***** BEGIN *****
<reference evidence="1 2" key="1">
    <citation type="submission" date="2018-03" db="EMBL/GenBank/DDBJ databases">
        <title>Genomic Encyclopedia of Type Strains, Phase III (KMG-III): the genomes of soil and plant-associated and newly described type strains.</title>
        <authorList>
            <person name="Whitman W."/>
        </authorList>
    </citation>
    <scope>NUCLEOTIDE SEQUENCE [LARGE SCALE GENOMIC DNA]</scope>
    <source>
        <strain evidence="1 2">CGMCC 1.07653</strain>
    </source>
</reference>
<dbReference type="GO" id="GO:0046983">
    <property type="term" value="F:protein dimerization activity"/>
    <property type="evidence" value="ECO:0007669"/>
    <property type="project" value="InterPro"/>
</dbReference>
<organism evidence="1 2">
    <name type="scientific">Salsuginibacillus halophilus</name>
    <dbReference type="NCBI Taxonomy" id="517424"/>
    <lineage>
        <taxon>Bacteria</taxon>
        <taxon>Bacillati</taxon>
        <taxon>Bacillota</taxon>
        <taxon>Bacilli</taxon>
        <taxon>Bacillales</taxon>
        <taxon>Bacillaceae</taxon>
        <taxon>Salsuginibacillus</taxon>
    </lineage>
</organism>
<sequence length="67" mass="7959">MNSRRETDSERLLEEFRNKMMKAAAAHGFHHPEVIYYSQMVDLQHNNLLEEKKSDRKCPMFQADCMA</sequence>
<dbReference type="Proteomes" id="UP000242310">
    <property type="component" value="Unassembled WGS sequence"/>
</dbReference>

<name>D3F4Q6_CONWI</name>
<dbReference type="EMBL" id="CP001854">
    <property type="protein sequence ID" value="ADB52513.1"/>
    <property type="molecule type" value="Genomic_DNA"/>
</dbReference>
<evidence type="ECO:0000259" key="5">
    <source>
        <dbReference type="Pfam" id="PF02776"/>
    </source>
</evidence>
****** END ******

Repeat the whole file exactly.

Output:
<reference evidence="1 2" key="1">
    <citation type="submission" date="2018-03" db="EMBL/GenBank/DDBJ databases">
        <title>Genomic Encyclopedia of Type Strains, Phase III (KMG-III): the genomes of soil and plant-associated and newly described type strains.</title>
        <authorList>
            <person name="Whitman W."/>
        </authorList>
    </citation>
    <scope>NUCLEOTIDE SEQUENCE [LARGE SCALE GENOMIC DNA]</scope>
    <source>
        <strain evidence="1 2">CGMCC 1.07653</strain>
    </source>
</reference>
<dbReference type="GO" id="GO:0046983">
    <property type="term" value="F:protein dimerization activity"/>
    <property type="evidence" value="ECO:0007669"/>
    <property type="project" value="InterPro"/>
</dbReference>
<organism evidence="1 2">
    <name type="scientific">Salsuginibacillus halophilus</name>
    <dbReference type="NCBI Taxonomy" id="517424"/>
    <lineage>
        <taxon>Bacteria</taxon>
        <taxon>Bacillati</taxon>
        <taxon>Bacillota</taxon>
        <taxon>Bacilli</taxon>
        <taxon>Bacillales</taxon>
        <taxon>Bacillaceae</taxon>
        <taxon>Salsuginibacillus</taxon>
    </lineage>
</organism>
<sequence length="67" mass="7959">MNSRRETDSERLLEEFRNKMMKAAAAHGFHHPEVIYYSQMVDLQHNNLLEEKKSDRKCPMFQADCMA</sequence>
<dbReference type="Proteomes" id="UP000242310">
    <property type="component" value="Unassembled WGS sequence"/>
</dbReference>

<name>D3F4Q6_CONWI</name>
<dbReference type="EMBL" id="CP001854">
    <property type="protein sequence ID" value="ADB52513.1"/>
    <property type="molecule type" value="Genomic_DNA"/>
</dbReference>
<evidence type="ECO:0000259" key="5">
    <source>
        <dbReference type="Pfam" id="PF02776"/>
    </source>
</evidence>